In recent years, along with the rapid development of LED technology, indoor positioning systems based on visible light communication (VLC) have been researched. In this paper, we propose an accurate indoor positioning method using white-light LEDs and a dual image sensor. Indoor LED lights are located at the ceiling in a room and broadcast information on their positions using VLC technology. A mobile device with a dual image sensor receives LED position information by VLC and estimates its position and azimuth angle. Simulation and experimental results are given to show the performance of the proposed indoor positioning system.
Visible light communication (VLC) is regarded as one of the most promising alternatives to radio wave communication [1, 2]. Since VLC can be a solution of the broadband home network, the IEEE 802.15 Working Group for Wireless Personal Area Networks developed a standard for VLC [3]. For efficient illumination and high-speed transmission, several modulation schemes and LED lamp arrangements were studied [4-7]. In recent years, the utilization of VLC for indoor localization has received attention from many researchers. The advantages of utilizing VLC for an indoor positioning system are that the existing infrastructure can be utilized, and the achievable accuracy is not dependent upon transmission bandwidth.
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In this paper, we present a novel indoor positioning system using lighting LEDs and a dual image sensor. Lighting LEDs transmit their three-dimensional position information using VLC technology, and a mobile receiver with a dual image sensor performs indoor positioning. The proposed indoor positioning algorithm requires position information from two LEDs and provides the three-dimensional position and azimuth angle of the mobile receiver. The rest of this paper is organized as follows. Section II provides an indoor position estimation algorithm using two LEDs and two image sensors. The proposed algorithm provides the three-dimensional position and the yaw angle of the mobile receiver. Section III shows simulation results for the proposed indoor positioning algorithm and for the conventional method with vector estimation. Especially, the mean absolute positioning error and azimuth angle error are considered. Section IV shows experimental results for the developed indoor positioning system. Final conclusions are covered in Section V.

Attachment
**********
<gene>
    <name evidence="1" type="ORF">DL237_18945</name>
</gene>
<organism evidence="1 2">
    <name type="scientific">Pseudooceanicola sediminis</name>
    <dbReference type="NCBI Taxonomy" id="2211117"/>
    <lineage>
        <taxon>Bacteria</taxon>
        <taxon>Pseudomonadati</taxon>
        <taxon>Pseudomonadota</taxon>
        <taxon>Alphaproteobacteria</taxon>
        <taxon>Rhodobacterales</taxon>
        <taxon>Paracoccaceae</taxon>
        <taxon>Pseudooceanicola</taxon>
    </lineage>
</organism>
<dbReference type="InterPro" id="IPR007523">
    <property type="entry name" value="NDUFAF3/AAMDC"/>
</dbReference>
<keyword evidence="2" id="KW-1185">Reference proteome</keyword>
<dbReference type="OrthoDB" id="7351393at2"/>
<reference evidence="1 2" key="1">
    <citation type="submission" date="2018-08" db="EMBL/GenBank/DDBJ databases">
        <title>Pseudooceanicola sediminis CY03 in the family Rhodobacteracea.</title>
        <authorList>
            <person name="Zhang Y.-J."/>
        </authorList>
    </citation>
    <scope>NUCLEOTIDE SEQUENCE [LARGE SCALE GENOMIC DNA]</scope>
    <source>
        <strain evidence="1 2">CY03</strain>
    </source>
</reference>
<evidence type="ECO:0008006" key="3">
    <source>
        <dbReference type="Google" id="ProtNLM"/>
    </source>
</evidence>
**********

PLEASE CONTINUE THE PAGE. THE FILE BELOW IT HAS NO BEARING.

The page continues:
We consider an indoor position estimation model which is shown in Fig. 1. Each LED broadcasts its position information using VLC technology, and a mobile receiver with a dual image sensor is located at the bottom level. The variables are described as follows:
For indoor position estimation, identification of the projected position vectors of the LEDs on the dual image sensor are performed using VLC technology. The proposed indoor position estimation scheme is as follows. First, rotation angle
We assume that identification of the projected LED points on the dual image sensor are already performed. Projected two-dimensional position vectors of two LEDs on an image sensor are shown in Fig. 2. If more than two projected LED points are shown in an image sensor, any two points can be selected for the rotation angle estimation. Let LED A and LED B be selected for rotation angle estimation. Then, the projected points of LED A and LED B are (
where a
Figure 3 shows LED mapping and the global azimuth angle on an image sensor. The rotation angle of the receiver coordinate system from the world coordinate system is obtained as
The rotation matrix
From (5), the trigonometric equation is expressed as
with
Because the
We assume that LED A is used for position estimation of the mobile receiver. Let (
where (-
Equations (8) and (9) give
By choosing one of Equations (11) and (12) for a non-zero denominator, the
The simulation of the proposed indoor positioning algorithm was performed using MATLAB. In our simulation, a 1×1m^{2} LED array is considered for the LED lighting and VLC transmitter. Simulation parameters such as the image sensor dimension, the field of view (FOV) of the image sensor, the distance between the centers of the two lenses, and the positioning area of the mobile receiver are listed in Table 1. The positioning error is calculated by applying Euclidean norm of the error vector as follows: